Our concert venue was falling out of favour with the big promoters. The band’s productions needed a bigger venue. I decided that if the bands wouldn’t come to me, then I would go to the bands. So, I put wheels under my washers and dryers, put cases around them, and travelled to the bands. The first band I toured with was the Bee Gees.

The average tour day looks like this: you start early in the morning, around 7am, having breakfast, and setting up the washers and the ironing board, because you know you’ll need it later. Then it’s washing, washing, washing, washing, washing, drying, ironing, folding. You do this until eight, nine, 10, 11, 12, it depends on the size of the production and the load you have to take care of.

At the time, I was excited seeing concerts of bands I was working for, like Joe Cocker and so on. But after the tenth Joe Cocker show, you know every song and instead you think about sleeping because you have a long drive tomorrow to the next city. The problem was that I didn’t have much money to pay for hotels. Usually the washers were in the back of the van, and there was 40-50cm (16 to 20in) spare room between the top of the case and the roof of the car. So I put a rubber mat and a sleeping bag on top of the cases, and slept on top of the machines. It was very hard turning around during sleep without your shoulder hitting the roof –this was not so funny.

The most difficult costume was David Hasslehoff’s golden trousers. 

In the beginning, it was so crazy. No venue was prepared for a running laundry operating within their walls. I was washing in parking lots. All the venues were quite upset, saying: “Oh, that guy with the washers has come back, where do we put them today?” But now after decades of washing on the street, every venue has the facilities to set up a mobile laundry.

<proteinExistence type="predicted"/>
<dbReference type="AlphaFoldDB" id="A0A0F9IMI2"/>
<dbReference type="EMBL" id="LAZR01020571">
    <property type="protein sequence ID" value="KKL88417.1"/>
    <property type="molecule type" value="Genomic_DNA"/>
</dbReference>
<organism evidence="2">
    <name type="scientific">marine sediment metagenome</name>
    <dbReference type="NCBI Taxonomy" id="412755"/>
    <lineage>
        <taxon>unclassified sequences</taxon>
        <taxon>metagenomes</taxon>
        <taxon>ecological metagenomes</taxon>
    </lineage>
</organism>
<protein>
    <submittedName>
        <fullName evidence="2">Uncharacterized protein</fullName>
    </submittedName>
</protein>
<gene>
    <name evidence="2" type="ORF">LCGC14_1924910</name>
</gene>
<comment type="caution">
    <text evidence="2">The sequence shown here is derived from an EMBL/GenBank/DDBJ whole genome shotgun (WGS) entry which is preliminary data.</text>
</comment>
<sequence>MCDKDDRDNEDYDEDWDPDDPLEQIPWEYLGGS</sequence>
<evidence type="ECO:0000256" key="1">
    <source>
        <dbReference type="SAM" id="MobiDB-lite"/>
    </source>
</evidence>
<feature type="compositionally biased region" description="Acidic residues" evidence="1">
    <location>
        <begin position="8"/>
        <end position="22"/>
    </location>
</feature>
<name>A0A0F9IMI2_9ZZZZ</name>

The most difficult costume was David Hasslehoff’s golden trousers. I shrank them three times within a week. He could have used them as Bermuda shorts, but his wardrobe girl was very experienced, and bought golden fabric and made him two new pairs of golden trousers… at the original length.

If I’m lucky, I’ll find pencils, screws or lipstick before I put the jeans in the washer. If I find them when I take the clothes out of the washer, then it’s really sad. The craziest things I’ve found are things like dope, or unknown powders. You know if something like this ends up in the dryer, because the whole laundry room smells like an Amsterdam coffee shop.

I have a lot of framed memorabilia. Harry Belafonte was playing a show in Mannheim, a neighbouring town, and I had to do his laundry. His wife gave me a special blouse, and said to be careful as it was very expensive. When I delivered the laundry, everything was perfect, even the blouse. And so I asked Mr Belafonte if he could write something nice on a piece of paper for the good service. He said of course, and that I did a great job, and he wrote: “Thank you for taking the rocks out of my pants.” I still don’t know what he meant, and we laughed about it. I still have it, I think I should frame this letter.”

For more true life stories from around the world, visit Outlook on the BBC World Service